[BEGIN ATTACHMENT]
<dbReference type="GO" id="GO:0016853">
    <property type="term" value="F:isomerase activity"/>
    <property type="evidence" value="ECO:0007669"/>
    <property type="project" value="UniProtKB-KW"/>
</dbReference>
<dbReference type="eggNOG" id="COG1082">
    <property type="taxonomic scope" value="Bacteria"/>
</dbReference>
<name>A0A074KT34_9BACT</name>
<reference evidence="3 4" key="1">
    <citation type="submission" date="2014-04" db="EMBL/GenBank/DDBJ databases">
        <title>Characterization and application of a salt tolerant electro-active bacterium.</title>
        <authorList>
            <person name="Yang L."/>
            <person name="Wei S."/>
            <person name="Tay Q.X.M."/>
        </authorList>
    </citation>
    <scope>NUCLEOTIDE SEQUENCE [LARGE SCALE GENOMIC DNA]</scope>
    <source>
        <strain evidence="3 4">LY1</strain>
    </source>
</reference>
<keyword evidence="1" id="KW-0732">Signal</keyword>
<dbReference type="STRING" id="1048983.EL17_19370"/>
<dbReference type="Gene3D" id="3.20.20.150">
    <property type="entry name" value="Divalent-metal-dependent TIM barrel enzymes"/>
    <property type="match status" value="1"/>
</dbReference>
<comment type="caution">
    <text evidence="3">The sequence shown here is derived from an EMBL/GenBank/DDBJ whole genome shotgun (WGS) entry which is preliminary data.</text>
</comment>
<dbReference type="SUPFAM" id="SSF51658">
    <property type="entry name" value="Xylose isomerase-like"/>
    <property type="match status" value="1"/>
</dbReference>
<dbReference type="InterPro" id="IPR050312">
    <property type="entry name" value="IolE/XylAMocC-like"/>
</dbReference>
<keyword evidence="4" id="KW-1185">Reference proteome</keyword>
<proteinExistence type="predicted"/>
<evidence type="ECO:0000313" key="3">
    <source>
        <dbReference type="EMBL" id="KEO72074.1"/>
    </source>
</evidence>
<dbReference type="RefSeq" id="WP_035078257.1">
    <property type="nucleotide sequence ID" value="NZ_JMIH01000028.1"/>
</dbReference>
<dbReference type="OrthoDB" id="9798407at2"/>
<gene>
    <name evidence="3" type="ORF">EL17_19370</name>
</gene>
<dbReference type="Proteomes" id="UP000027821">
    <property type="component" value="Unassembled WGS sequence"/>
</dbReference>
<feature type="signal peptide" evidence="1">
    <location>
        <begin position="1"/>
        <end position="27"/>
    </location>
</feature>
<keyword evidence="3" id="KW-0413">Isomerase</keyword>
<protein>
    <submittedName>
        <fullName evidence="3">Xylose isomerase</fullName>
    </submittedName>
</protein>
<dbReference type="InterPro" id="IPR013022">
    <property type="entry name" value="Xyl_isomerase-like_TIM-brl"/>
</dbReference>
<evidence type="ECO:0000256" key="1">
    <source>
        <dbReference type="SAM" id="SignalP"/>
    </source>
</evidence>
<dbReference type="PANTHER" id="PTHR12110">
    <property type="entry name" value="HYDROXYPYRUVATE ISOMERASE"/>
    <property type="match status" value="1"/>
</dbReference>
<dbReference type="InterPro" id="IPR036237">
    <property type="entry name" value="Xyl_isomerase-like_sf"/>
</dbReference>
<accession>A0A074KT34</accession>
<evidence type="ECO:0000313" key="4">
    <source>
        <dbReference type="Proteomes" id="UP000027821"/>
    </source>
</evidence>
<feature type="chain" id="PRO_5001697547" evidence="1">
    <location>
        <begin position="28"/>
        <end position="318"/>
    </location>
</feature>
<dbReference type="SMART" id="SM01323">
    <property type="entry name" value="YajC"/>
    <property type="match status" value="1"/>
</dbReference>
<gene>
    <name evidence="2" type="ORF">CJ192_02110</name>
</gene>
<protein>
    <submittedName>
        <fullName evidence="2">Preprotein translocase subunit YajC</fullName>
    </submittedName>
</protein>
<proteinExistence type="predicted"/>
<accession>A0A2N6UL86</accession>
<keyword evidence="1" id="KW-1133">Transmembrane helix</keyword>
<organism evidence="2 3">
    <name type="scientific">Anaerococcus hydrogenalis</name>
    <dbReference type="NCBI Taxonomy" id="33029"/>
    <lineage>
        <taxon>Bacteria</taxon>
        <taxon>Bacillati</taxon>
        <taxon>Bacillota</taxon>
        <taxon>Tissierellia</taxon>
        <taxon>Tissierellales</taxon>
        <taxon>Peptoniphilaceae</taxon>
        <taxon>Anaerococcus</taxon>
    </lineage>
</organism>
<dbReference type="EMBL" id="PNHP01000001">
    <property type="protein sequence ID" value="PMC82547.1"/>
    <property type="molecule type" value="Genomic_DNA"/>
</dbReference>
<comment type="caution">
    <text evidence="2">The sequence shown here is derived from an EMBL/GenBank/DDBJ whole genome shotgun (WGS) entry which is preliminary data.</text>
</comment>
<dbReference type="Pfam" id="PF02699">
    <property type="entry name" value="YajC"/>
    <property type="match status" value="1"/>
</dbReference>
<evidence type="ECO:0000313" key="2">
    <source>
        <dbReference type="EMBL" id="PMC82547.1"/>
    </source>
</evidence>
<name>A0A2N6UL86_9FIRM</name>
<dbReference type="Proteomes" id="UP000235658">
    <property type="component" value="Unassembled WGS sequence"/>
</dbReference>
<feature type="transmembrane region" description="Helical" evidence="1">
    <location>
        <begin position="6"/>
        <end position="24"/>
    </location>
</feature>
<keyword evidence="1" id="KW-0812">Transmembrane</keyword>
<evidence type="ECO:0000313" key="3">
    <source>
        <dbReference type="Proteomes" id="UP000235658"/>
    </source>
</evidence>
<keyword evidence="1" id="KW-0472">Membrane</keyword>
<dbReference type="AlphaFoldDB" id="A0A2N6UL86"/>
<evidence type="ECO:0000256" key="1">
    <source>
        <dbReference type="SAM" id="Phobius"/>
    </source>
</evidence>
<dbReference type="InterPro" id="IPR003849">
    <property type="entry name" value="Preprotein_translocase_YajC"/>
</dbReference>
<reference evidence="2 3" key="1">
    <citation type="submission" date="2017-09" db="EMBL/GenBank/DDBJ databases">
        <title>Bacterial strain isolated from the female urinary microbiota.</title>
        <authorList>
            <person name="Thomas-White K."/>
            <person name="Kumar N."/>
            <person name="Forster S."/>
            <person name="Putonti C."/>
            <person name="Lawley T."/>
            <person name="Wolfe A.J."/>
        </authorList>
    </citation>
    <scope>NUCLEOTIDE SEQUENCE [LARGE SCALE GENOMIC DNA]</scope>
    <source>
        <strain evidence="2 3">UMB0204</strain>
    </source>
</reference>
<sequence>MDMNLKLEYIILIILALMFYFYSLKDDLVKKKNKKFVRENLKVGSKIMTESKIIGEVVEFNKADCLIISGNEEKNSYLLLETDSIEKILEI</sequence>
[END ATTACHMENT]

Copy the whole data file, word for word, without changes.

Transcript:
<dbReference type="GO" id="GO:0016853">
    <property type="term" value="F:isomerase activity"/>
    <property type="evidence" value="ECO:0007669"/>
    <property type="project" value="UniProtKB-KW"/>
</dbReference>
<dbReference type="eggNOG" id="COG1082">
    <property type="taxonomic scope" value="Bacteria"/>
</dbReference>
<name>A0A074KT34_9BACT</name>
<reference evidence="3 4" key="1">
    <citation type="submission" date="2014-04" db="EMBL/GenBank/DDBJ databases">
        <title>Characterization and application of a salt tolerant electro-active bacterium.</title>
        <authorList>
            <person name="Yang L."/>
            <person name="Wei S."/>
            <person name="Tay Q.X.M."/>
        </authorList>
    </citation>
    <scope>NUCLEOTIDE SEQUENCE [LARGE SCALE GENOMIC DNA]</scope>
    <source>
        <strain evidence="3 4">LY1</strain>
    </source>
</reference>
<keyword evidence="1" id="KW-0732">Signal</keyword>
<dbReference type="STRING" id="1048983.EL17_19370"/>
<dbReference type="Gene3D" id="3.20.20.150">
    <property type="entry name" value="Divalent-metal-dependent TIM barrel enzymes"/>
    <property type="match status" value="1"/>
</dbReference>
<comment type="caution">
    <text evidence="3">The sequence shown here is derived from an EMBL/GenBank/DDBJ whole genome shotgun (WGS) entry which is preliminary data.</text>
</comment>
<dbReference type="SUPFAM" id="SSF51658">
    <property type="entry name" value="Xylose isomerase-like"/>
    <property type="match status" value="1"/>
</dbReference>
<dbReference type="InterPro" id="IPR050312">
    <property type="entry name" value="IolE/XylAMocC-like"/>
</dbReference>
<keyword evidence="4" id="KW-1185">Reference proteome</keyword>
<proteinExistence type="predicted"/>
<evidence type="ECO:0000313" key="3">
    <source>
        <dbReference type="EMBL" id="KEO72074.1"/>
    </source>
</evidence>
<dbReference type="RefSeq" id="WP_035078257.1">
    <property type="nucleotide sequence ID" value="NZ_JMIH01000028.1"/>
</dbReference>
<dbReference type="OrthoDB" id="9798407at2"/>
<gene>
    <name evidence="3" type="ORF">EL17_19370</name>
</gene>
<dbReference type="Proteomes" id="UP000027821">
    <property type="component" value="Unassembled WGS sequence"/>
</dbReference>
<feature type="signal peptide" evidence="1">
    <location>
        <begin position="1"/>
        <end position="27"/>
    </location>
</feature>
<keyword evidence="3" id="KW-0413">Isomerase</keyword>
<protein>
    <submittedName>
        <fullName evidence="3">Xylose isomerase</fullName>
    </submittedName>
</protein>
<dbReference type="InterPro" id="IPR013022">
    <property type="entry name" value="Xyl_isomerase-like_TIM-brl"/>
</dbReference>
<evidence type="ECO:0000256" key="1">
    <source>
        <dbReference type="SAM" id="SignalP"/>
    </source>
</evidence>
<dbReference type="PANTHER" id="PTHR12110">
    <property type="entry name" value="HYDROXYPYRUVATE ISOMERASE"/>
    <property type="match status" value="1"/>
</dbReference>
<dbReference type="InterPro" id="IPR036237">
    <property type="entry name" value="Xyl_isomerase-like_sf"/>
</dbReference>
<accession>A0A074KT34</accession>
<evidence type="ECO:0000313" key="4">
    <source>
        <dbReference type="Proteomes" id="UP000027821"/>
    </source>
</evidence>
<feature type="chain" id="PRO_5001697547" evidence="1">
    <location>
        <begin position="28"/>
        <end position="318"/>
    </location>
</feature>
<dbReference type="SMART" id="SM01323">
    <property type="entry name" value="YajC"/>
    <property type="match status" value="1"/>
</dbReference>
<gene>
    <name evidence="2" type="ORF">CJ192_02110</name>
</gene>
<protein>
    <submittedName>
        <fullName evidence="2">Preprotein translocase subunit YajC</fullName>
    </submittedName>
</protein>
<proteinExistence type="predicted"/>
<accession>A0A2N6UL86</accession>
<keyword evidence="1" id="KW-1133">Transmembrane helix</keyword>
<organism evidence="2 3">
    <name type="scientific">Anaerococcus hydrogenalis</name>
    <dbReference type="NCBI Taxonomy" id="33029"/>
    <lineage>
        <taxon>Bacteria</taxon>
        <taxon>Bacillati</taxon>
        <taxon>Bacillota</taxon>
        <taxon>Tissierellia</taxon>
        <taxon>Tissierellales</taxon>
        <taxon>Peptoniphilaceae</taxon>
        <taxon>Anaerococcus</taxon>
    </lineage>
</organism>
<dbReference type="EMBL" id="PNHP01000001">
    <property type="protein sequence ID" value="PMC82547.1"/>
    <property type="molecule type" value="Genomic_DNA"/>
</dbReference>
<comment type="caution">
    <text evidence="2">The sequence shown here is derived from an EMBL/GenBank/DDBJ whole genome shotgun (WGS) entry which is preliminary data.</text>
</comment>
<dbReference type="Pfam" id="PF02699">
    <property type="entry name" value="YajC"/>
    <property type="match status" value="1"/>
</dbReference>
<evidence type="ECO:0000313" key="2">
    <source>
        <dbReference type="EMBL" id="PMC82547.1"/>
    </source>
</evidence>
<name>A0A2N6UL86_9FIRM</name>
<dbReference type="Proteomes" id="UP000235658">
    <property type="component" value="Unassembled WGS sequence"/>
</dbReference>
<feature type="transmembrane region" description="Helical" evidence="1">
    <location>
        <begin position="6"/>
        <end position="24"/>
    </location>
</feature>
<keyword evidence="1" id="KW-0812">Transmembrane</keyword>
<evidence type="ECO:0000313" key="3">
    <source>
        <dbReference type="Proteomes" id="UP000235658"/>
    </source>
</evidence>
<keyword evidence="1" id="KW-0472">Membrane</keyword>
<dbReference type="AlphaFoldDB" id="A0A2N6UL86"/>
<evidence type="ECO:0000256" key="1">
    <source>
        <dbReference type="SAM" id="Phobius"/>
    </source>
</evidence>
<dbReference type="InterPro" id="IPR003849">
    <property type="entry name" value="Preprotein_translocase_YajC"/>
</dbReference>
<reference evidence="2 3" key="1">
    <citation type="submission" date="2017-09" db="EMBL/GenBank/DDBJ databases">
        <title>Bacterial strain isolated from the female urinary microbiota.</title>
        <authorList>
            <person name="Thomas-White K."/>
            <person name="Kumar N."/>
            <person name="Forster S."/>
            <person name="Putonti C."/>
            <person name="Lawley T."/>
            <person name="Wolfe A.J."/>
        </authorList>
    </citation>
    <scope>NUCLEOTIDE SEQUENCE [LARGE SCALE GENOMIC DNA]</scope>
    <source>
        <strain evidence="2 3">UMB0204</strain>
    </source>
</reference>
<sequence>MDMNLKLEYIILIILALMFYFYSLKDDLVKKKNKKFVRENLKVGSKIMTESKIIGEVVEFNKADCLIISGNEEKNSYLLLETDSIEKILEI</sequence>